Progress in filling Morocco's water reservoirs

The level of Moroccan reservoirs is rising, but at an uneven pace between basins in different parts of the Kingdom 
Las autoridades marroquíes han endurecido las medidas para frenar el desabastecimiento de agua - PHOTO/FILE
Moroccan authorities have toughened measures to curb water shortages - PHOTO/FILE

The Moroccan Ministry of Equipment and Water has published data on the filling of water reservoirs in the North African country, which stands at 30.7% of a total capacity of 4.94 billion cubic metres.  

  1. Uneven state
  2. Recent rains and water management policy

The data are from the beginning of April and show a realistic picture of the current state of Moroccan reservoirs. 

Uneven state

The state of the various basins is uneven because growth has been greater in some dams than in others, depending on their location on the Moroccan map. This growth in the water filling of these reservoirs has come about thanks to the latest rainfall and an important water resource management policy on the part of the Moroccan State.

It should be noted that several Moroccan water reservoirs are at 100% capacity. Several dams are at maximum capacity, such as El Nahla, Chefchaouen, Cherif Al Idrissi, Oued Zaa, Bouhouda and Sidi Idriss. 

In addition, five other dams have exceeded 90% of their total capacity, including Dkhila, Ait Messaoud, Allal Al Fassi, Moulay Hassan Ben Mehdi and M'Siroum. 

The Yaacoub Al Mansour, Abou Al Abbas Al Sebti and Sidi Saeed Maachou basins are at 86.2, 78 and 66% respectively. 

Meanwhile, other dams are at half capacity, such as Sidi El Shahid, Bab Louta, Michelifen, Timinoutine and Sidi Mohamed Ben Slimane Jazouli, each at 50%.  

The ministerial data further breaks down filling rates by basin, revealing variations between regions. The Loukkos basin leads with a filling rate of 60.5%, followed by Tensift with 56.7%. However, other basins show lower rates, such as Moulouya (24.7%), Sebou (46.7%) and Oued Rheraïa-Chaouia (27.7%).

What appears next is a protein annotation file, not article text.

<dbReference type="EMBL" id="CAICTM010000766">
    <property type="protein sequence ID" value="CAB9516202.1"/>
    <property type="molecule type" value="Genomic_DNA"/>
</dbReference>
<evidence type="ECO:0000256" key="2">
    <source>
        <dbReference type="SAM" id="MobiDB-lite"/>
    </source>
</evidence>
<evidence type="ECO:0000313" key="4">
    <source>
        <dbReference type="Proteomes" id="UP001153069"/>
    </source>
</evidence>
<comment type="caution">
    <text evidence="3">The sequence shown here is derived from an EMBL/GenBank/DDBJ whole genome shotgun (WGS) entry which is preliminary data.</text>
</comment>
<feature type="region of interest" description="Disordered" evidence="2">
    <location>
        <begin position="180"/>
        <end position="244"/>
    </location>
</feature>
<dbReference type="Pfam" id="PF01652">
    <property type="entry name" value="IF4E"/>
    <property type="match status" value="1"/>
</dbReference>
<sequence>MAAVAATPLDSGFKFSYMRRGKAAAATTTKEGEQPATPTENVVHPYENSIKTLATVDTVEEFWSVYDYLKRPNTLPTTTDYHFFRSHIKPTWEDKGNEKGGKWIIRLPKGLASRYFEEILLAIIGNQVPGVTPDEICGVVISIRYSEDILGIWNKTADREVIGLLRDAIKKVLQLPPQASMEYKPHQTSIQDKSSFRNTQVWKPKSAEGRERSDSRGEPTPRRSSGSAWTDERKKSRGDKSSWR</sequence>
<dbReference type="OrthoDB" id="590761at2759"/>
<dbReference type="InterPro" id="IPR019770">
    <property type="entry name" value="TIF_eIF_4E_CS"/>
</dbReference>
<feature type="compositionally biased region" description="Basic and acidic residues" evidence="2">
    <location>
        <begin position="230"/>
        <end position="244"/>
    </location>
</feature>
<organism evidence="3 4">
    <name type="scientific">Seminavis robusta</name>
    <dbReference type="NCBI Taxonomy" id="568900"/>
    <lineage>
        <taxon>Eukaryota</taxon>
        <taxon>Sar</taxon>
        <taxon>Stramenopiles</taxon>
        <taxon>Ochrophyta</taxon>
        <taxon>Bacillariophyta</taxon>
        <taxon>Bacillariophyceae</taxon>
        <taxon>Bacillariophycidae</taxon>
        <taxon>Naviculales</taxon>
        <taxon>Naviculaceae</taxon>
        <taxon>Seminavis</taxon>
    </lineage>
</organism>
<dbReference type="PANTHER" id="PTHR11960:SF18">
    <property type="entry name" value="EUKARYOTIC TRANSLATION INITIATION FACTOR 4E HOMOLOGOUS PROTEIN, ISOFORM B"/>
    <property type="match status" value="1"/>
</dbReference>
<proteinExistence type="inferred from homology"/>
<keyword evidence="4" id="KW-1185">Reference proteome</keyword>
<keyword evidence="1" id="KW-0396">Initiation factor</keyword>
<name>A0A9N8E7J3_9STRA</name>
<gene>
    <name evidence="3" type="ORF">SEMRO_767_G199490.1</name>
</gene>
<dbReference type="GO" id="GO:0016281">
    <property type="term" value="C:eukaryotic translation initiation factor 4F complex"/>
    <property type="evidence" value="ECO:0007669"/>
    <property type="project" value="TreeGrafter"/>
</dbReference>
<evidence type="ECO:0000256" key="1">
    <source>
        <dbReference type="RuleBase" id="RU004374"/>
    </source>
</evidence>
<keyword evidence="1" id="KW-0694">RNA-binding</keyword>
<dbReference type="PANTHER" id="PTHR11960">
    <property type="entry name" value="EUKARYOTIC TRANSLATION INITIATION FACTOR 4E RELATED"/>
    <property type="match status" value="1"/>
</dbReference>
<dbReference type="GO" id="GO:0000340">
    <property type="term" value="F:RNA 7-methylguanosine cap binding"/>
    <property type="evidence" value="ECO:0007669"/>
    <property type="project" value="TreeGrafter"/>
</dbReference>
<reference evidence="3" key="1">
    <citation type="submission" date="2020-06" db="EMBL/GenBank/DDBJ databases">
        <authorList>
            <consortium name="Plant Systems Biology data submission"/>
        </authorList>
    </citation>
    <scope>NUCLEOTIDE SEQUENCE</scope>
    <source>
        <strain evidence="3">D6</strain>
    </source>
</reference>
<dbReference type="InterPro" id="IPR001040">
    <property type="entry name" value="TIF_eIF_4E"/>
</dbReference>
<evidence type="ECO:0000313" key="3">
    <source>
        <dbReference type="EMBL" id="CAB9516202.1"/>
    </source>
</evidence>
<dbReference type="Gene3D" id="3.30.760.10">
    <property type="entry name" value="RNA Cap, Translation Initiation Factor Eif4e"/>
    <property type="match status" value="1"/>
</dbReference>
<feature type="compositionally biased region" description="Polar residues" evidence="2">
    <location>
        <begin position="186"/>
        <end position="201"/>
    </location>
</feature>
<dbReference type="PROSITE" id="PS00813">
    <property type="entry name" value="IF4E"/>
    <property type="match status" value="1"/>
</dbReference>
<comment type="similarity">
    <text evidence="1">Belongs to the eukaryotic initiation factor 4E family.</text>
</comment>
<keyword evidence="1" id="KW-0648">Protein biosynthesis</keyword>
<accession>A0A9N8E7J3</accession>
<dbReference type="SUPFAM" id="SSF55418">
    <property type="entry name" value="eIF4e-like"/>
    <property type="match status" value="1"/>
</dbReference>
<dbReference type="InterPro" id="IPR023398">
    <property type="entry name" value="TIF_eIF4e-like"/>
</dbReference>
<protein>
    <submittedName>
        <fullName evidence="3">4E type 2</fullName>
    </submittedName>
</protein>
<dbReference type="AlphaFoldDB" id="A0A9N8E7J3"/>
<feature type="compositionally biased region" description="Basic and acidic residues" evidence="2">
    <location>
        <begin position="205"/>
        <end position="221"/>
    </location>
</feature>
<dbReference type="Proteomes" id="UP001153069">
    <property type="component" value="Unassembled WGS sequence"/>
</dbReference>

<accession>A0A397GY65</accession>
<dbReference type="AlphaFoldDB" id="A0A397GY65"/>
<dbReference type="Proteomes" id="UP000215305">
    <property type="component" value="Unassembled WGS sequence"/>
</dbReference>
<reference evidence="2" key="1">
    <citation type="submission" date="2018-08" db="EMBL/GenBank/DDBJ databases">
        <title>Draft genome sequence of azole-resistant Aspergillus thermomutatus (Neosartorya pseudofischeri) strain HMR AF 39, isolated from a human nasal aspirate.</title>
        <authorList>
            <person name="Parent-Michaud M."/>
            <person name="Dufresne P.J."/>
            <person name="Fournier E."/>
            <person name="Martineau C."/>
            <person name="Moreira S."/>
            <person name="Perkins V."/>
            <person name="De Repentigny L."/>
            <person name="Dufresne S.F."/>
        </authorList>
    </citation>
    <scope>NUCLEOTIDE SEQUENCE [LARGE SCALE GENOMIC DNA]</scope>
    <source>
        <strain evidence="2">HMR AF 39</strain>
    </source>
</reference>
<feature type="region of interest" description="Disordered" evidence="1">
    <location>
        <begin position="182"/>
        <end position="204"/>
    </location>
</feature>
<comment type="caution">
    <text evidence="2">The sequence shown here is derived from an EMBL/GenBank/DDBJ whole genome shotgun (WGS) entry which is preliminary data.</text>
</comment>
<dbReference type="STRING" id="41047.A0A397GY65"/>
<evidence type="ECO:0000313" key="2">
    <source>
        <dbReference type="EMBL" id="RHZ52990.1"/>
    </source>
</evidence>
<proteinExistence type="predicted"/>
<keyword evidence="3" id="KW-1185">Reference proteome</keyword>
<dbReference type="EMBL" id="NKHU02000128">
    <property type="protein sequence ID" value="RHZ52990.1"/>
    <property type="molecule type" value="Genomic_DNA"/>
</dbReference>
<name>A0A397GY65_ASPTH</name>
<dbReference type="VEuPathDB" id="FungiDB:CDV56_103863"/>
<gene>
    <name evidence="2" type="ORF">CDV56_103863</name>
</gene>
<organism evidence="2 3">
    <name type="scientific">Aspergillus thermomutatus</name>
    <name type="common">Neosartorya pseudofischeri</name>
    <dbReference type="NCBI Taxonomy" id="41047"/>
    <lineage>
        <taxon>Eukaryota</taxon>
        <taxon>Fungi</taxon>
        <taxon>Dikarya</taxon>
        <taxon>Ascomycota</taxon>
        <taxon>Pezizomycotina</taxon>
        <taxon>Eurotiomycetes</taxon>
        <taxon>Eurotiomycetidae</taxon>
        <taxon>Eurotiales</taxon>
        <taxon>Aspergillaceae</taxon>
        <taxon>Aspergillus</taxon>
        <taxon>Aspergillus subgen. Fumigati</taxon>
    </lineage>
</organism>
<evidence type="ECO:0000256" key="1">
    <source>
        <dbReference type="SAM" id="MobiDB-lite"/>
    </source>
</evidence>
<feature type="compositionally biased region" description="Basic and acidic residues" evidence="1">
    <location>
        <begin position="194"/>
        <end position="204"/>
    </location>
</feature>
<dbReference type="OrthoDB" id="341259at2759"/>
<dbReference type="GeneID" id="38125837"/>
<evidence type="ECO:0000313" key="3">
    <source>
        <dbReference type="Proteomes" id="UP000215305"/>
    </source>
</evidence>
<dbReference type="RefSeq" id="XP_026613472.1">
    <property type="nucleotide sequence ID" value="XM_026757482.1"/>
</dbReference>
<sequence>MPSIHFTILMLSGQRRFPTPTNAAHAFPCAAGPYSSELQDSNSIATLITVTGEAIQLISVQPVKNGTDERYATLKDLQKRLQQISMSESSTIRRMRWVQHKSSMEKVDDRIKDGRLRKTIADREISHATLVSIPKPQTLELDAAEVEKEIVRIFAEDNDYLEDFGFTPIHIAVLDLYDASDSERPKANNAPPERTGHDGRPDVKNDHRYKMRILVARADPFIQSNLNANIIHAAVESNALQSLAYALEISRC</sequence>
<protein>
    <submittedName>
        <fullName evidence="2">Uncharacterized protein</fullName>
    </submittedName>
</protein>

Some basins have low rates, such as Oum Er-Rbia, Souss-Massa, Draa-Wad Noun and Ksob-Ziz-Guerriss.

Presa de agua en Marruecos - PHOTO/FILE
Water dam in Morocco - PHOTO/FILE

Recent rains and water management policy

The recent rains in the north of Morocco have provided a respite and have allowed the reservoirs in areas such as Tangier and Chefchaouen to grow exponentially. The south of the Moroccan kingdom had less rainfall and this has influenced the current greater inequality of national water reserves.  

The Moroccan government's water management policy has also helped. Faced with recent shortages due to the effects of climate change and the lack of rainfall, the government has been concerned about the lack of water for everyday life and for agricultural activity, a sector that accounts for a significant share of Morocco's Gross Domestic Product (GDP).  

In recent months, the Moroccan government has also been implementing a more intense water management policy in order to make the most of water resources, and has also taken initiatives aimed at increasing water reserves.

Presa de agua en Marruecos - PHOTO/FILE
Water dam in Morocco - PHOTO/FILE

One of these initiatives is a greater boom in the desalination sector to harness seawater. It should be recalled here that a desalination plant or desalination plant is a facility that converts salt water from the sea (or brackish water) into water suitable for human consumption, as well as for industrial and irrigation uses, making it possible to use seawater as a water resource. 

Another important initiative is the water highways, which link different basins in order to favour those with a lower percentage of filling in order to help improve water supply in areas with fewer resources, such as the south of Morocco. 

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